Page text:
Virginia Hamlin is upset.

A year ago she booked a Panama Canal cruise through Legendary Journeys, a travel agency based in Sarasota, Fla. At the time she was offered a $177 “travel insurance” policy through Travel Protection Services. 

Last week, Legendary sent her a registered letter with some bad news:

Our travel insurance company, Travel Protection Services, Inc., had filed for bankruptcy. There was no recourse for us except to buy new insurance with a company, Travelex.

They offered to give us a $200 credit on our next trip to make up for the inconvenience. At this point we have completely paid for the trip, and if I read the instructions correctly, the most we could expect to get back is 50 percent of our payment, or less.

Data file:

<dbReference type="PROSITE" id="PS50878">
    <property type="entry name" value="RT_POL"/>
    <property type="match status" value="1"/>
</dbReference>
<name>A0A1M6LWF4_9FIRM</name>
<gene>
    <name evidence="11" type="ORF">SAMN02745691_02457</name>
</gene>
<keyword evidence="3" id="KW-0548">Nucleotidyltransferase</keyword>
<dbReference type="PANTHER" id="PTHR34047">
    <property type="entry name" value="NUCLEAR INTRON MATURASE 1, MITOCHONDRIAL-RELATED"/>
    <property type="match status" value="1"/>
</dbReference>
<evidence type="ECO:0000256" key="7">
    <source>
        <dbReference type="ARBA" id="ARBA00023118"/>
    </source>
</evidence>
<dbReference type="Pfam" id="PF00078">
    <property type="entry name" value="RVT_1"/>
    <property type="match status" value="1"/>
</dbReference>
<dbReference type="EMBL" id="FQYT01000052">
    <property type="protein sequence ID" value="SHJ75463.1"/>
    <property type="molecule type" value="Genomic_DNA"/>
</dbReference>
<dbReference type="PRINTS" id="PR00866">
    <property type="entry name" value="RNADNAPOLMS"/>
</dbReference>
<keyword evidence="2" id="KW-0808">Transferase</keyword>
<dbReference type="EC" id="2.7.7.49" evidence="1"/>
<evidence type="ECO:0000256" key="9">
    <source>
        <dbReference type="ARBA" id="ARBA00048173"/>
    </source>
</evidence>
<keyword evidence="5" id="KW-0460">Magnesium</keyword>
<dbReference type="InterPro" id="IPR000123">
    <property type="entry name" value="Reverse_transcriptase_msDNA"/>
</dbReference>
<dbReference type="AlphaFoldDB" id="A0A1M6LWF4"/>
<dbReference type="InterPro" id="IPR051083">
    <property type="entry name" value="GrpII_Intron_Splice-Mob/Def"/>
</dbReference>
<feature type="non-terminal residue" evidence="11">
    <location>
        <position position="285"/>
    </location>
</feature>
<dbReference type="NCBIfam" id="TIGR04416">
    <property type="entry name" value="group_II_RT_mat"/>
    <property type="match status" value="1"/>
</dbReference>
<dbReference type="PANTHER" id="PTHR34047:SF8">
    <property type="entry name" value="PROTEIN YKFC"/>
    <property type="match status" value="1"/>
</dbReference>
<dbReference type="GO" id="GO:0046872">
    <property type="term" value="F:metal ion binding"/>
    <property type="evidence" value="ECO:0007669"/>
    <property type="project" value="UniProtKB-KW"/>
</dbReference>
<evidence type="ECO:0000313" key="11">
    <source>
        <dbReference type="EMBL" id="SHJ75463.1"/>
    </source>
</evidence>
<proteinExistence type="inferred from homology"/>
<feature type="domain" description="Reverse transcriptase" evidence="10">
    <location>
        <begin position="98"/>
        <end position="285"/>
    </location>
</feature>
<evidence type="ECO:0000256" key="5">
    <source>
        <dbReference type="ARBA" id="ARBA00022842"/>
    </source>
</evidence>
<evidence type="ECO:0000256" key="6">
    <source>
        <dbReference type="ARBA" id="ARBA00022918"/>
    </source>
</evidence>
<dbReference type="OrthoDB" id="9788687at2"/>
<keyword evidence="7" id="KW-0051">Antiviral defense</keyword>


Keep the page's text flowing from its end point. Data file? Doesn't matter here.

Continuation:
This has opened up all kinds of questions for me. There doesn’t seem to be any recourse.

Actually this has opened up all kinds of questions for a lot of folks.

A review of the 100+ comments, and Hamlin’s case, leads me to believe there’s one big question that’s begging to be asked: Are travel agents who sold travel “insurance” that wasn’t insurance liable in any way?


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  • Elliott

    Christopher Elliott has been called one of the world’s leading travel experts. But his focus isn’t on the destination, or ev…

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